Recruitment tool that plays fair and cool
The best hiring results come from combining a psychometric test with a structured interview
MANAGERS are often heard to complain that they cannot find the right person to hire or, worse, that they have already hired the wrong person.
To help refine the art of people hiring, companies are increasingly turning to psychometric tests to make the best employee choices.
Psychometric tests attempt to quantify an individual's psychological attributes. They fall under two headings: ability and personality. Ability tests use right and wrong answers to measure specific competencies, while personality assesses what a person may be like in a general work setting.
The growing demand for such tests has resulted in a wide range of related products in the market. The fact that many of these are easily available on the internet increases the competition for professional companies.
Psychometric tests should be reliable and valid.
'This means the test must provide a consistent measurement and be constructed according to psychometric principles,' said Graham Tyler, executive director of test distributor PsyAsia International, a company dedicated to organisational and human resource development, training and consultancy based on underlying psychological principles.
Ensuring a test is legitimate and reliable is only half the battle. Recruiters in Hong Kong must also ensure the tests have been localised, and localised the proper way.
Localisation of a test does not mean merely translating it into the local language. According to Dr Tyler, it means translating both concept and content in a test, a process that could take up to six months. It is a lot of work. It includes translation, back translation, comparison of both versions, fine-tuning, administering it to a test group, collecting performance appraisal data and standardising it before being launched.
In localising a test, you have to bear in mind the cultural nuances in the way you put a question; a question phrased one way may say one thing to a western audience and something quite different to an Asian one.
Dr Tyler illustrated the problem with a hypothetical case that contrasted different cultural responses. If someone taking the test was asked whether it was okay to cry at the movies, a westerner might say it was acceptable to shed tears in public, while an Asian might take the opposite view, because Asians were known to prefer to keep their emotions private. A question like this would have to be fine-tuned or adapted in the localisation process.
Companies also consider the costs involved in using psychometric tests.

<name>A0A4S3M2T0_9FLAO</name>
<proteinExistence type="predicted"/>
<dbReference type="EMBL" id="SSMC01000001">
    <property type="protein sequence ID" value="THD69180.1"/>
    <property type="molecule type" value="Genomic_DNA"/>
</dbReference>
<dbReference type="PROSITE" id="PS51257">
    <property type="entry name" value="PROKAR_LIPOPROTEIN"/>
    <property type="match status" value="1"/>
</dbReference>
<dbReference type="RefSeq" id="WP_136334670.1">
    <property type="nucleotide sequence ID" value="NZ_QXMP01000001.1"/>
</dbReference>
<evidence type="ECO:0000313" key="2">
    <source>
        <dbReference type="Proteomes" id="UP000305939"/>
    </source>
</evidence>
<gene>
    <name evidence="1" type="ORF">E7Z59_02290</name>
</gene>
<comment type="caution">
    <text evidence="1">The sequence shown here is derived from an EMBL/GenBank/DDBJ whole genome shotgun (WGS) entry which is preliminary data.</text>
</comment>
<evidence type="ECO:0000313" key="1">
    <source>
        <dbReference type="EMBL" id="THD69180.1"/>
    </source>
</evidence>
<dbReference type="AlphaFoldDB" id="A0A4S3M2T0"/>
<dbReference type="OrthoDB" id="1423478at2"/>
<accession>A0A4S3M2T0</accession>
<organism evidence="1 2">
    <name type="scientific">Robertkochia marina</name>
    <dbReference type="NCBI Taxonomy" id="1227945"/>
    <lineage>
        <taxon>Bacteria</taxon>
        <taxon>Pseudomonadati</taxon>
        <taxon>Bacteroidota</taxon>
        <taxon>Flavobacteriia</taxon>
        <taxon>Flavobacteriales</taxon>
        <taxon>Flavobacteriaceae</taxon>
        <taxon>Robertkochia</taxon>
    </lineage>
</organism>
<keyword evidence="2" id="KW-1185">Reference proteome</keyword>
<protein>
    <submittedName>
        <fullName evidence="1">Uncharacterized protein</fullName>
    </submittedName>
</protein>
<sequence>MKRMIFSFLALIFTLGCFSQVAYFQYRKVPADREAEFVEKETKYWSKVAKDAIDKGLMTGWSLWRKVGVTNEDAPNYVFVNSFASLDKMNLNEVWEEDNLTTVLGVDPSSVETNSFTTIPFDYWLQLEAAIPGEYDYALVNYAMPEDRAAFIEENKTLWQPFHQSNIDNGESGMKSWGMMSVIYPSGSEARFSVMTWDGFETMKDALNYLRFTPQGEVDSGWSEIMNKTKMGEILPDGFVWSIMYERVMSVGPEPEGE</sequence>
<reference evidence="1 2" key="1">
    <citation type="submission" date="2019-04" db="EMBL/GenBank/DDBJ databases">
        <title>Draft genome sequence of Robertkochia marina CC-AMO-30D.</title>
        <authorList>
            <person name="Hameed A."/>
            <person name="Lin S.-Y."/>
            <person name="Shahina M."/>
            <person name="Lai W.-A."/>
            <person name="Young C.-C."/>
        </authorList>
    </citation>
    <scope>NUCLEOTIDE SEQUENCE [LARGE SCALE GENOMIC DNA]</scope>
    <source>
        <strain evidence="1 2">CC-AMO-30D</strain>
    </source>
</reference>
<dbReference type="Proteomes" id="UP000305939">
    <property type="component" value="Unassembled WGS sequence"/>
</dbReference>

'These tests are used more for specific job roles, where the individual will have a critical impact on the business,' said Simon Lau, senior consultant at Personal Decisions International (PDI) Hong Kong, a global HR consulting firm.
Henry Chamberlain, assessment director at SHL, which designs and develops assessment tools based on the science of psychometrics, believes that psychometric tests are a fair and efficient way to select candidates, rather than by using the unstructured assessment approach.
With a psychometric test you avoid the 'subjectivity' that can easily, and often inevitably, creep into an interview.
Very often, you have an interviewer who has made up his or her mind about a candidate almost as soon as they walk into the room.
Then there is the time factor. Dr Tyler said a psychometric test processed information much faster than a human agent could.
These tests can also be cost effective. Mr Chamberlain said: 'A lot of people think interviews are cheaper, but if you think about all the time it takes for senior management to conduct them, then it isn't cheap at all.'
Those in the industry say the best hiring results come from combining a psychometric test with a structured interview.
Most multinational companies use psychometric tests. Virginia Choi, managing consultant and country manager of Tamty McGill Consultants International, noted that psychometric tests tended to be especially popular during an economic recovery.
The more competitive the industry, the more likely there would be such tests.
Industries most likely to use psychometric tests as an assessment tool included banking and finance, hospitality, airline, transport and general manufacturing.
Mr Lau of PDI Hong Kong said there was often early resistance to using the tests from those who insisted on 'knowing best through an interview' and 'knowing when they see the right person'.
But the proliferation of e-recruitment is persuading doubters that these tests are worth trying, and that they possibly do improve the recruitment process.
'The search for talent is becoming more and more competitive, and companies are having to cast their net much wider to recruit people around the globe,' Mr Lau said.
'Online aptitude and personality tests can help companies cut down on time by winnowing candidates so as to find the appropriate people early on in the process.'
Dr Tyler said the best way to identify good test distributors was by sending HR staff to attend a British Psychological Society certified occupational testing course, or equivalent.
Such courses taught all there was to know about psychometric tests, he said.
Psychometric tests are becoming a popular recruitment tool
Such tests save time and money
They should be used in conjunction with other assessment methods
The tests should be localised for use in Hong Kong